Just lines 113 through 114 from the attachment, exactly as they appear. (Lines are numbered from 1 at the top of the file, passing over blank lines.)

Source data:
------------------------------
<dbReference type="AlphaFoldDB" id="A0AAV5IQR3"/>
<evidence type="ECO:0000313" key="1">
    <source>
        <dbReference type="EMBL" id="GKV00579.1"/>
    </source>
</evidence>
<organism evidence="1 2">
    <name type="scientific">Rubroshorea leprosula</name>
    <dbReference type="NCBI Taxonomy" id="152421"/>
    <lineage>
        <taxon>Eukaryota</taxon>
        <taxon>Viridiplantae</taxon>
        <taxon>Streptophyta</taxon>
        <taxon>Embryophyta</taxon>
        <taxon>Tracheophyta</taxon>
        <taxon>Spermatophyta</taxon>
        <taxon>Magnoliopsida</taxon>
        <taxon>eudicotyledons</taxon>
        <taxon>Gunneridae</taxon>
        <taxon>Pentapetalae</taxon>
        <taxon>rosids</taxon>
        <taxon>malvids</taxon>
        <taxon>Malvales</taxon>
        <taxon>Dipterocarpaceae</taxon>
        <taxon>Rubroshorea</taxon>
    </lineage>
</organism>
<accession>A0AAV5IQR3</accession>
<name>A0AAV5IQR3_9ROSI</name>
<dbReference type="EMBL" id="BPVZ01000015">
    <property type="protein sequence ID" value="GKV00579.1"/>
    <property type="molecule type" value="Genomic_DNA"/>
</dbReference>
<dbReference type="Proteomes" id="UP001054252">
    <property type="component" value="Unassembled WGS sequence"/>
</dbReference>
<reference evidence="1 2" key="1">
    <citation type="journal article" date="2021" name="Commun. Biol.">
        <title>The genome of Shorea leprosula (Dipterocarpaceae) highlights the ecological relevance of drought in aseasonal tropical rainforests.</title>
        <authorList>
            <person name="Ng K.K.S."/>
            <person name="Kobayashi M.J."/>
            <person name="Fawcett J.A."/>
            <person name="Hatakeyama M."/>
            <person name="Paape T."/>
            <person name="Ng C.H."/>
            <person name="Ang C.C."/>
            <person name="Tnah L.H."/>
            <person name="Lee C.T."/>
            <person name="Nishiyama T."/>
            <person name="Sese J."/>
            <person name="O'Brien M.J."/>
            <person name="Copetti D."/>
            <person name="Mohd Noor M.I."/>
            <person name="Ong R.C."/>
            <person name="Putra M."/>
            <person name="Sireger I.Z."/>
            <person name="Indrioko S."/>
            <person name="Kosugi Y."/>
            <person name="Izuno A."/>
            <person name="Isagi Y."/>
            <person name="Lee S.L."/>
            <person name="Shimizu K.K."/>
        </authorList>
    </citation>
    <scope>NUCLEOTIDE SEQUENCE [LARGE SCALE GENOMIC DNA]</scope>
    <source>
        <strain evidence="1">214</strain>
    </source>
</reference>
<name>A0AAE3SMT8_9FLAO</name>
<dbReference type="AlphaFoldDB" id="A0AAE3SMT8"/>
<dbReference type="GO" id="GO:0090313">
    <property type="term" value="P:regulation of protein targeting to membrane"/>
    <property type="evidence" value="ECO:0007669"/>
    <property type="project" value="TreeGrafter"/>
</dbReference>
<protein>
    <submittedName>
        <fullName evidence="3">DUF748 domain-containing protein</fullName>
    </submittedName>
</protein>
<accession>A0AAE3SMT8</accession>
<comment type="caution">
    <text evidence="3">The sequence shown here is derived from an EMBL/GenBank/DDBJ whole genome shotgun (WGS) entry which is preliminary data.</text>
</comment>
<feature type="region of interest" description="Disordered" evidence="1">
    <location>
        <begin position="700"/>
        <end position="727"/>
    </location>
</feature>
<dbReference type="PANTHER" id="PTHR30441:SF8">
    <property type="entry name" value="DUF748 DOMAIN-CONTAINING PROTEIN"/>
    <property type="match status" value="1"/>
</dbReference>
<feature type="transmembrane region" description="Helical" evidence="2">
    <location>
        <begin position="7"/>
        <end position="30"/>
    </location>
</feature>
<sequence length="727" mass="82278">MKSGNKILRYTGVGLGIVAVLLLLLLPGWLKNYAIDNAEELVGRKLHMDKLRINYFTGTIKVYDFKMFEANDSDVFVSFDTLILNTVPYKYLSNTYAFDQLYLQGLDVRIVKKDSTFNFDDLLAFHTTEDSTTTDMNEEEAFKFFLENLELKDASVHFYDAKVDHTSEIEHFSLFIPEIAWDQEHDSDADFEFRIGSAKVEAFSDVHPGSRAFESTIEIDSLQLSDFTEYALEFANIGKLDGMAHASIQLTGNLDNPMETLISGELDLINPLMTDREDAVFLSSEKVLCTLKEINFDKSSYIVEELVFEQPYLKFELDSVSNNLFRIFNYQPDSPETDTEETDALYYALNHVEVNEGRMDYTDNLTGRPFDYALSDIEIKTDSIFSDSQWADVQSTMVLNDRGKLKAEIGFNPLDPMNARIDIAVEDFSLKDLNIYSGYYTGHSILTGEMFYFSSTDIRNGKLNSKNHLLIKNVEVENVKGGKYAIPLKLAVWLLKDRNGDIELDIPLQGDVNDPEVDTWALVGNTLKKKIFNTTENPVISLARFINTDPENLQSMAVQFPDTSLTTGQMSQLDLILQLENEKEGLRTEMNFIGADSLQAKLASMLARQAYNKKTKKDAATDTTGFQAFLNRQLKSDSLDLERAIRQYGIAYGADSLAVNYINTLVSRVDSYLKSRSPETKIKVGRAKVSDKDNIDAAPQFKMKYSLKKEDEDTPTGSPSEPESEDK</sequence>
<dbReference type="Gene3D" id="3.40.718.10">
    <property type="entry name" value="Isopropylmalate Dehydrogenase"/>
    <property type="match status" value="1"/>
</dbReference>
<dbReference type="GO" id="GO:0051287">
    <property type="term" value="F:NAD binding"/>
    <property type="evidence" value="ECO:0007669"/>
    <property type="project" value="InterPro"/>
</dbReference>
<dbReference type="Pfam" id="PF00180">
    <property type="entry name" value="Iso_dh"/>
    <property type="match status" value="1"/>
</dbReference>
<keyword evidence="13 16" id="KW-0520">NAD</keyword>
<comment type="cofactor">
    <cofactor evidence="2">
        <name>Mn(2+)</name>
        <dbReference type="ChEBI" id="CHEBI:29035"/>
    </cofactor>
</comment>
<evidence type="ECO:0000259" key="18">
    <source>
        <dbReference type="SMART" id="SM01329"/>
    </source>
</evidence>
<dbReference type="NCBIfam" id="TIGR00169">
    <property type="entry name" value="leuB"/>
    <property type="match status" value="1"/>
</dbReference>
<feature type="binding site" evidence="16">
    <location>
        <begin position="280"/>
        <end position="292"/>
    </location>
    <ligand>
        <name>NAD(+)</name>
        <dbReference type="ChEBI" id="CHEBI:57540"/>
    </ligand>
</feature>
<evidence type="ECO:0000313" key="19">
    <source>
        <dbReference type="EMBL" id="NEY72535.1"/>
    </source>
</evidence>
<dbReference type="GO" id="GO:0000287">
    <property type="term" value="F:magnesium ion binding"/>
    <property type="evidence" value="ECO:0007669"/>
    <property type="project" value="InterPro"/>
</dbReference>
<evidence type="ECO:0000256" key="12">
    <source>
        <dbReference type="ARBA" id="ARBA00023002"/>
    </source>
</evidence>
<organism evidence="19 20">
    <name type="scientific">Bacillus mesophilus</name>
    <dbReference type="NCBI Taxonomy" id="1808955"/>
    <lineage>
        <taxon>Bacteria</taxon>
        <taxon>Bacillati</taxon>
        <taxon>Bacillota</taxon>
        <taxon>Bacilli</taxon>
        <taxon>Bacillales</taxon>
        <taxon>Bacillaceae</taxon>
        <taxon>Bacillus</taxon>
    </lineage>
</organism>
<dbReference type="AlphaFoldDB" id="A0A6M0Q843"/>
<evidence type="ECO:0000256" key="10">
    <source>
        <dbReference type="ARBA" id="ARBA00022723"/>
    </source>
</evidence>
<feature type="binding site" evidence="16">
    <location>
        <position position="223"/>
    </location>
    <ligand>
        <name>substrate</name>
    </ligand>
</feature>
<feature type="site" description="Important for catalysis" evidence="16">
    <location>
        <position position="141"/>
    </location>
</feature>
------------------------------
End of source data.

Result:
<dbReference type="Pfam" id="PF00180">
    <property type="entry name" value="Iso_dh"/>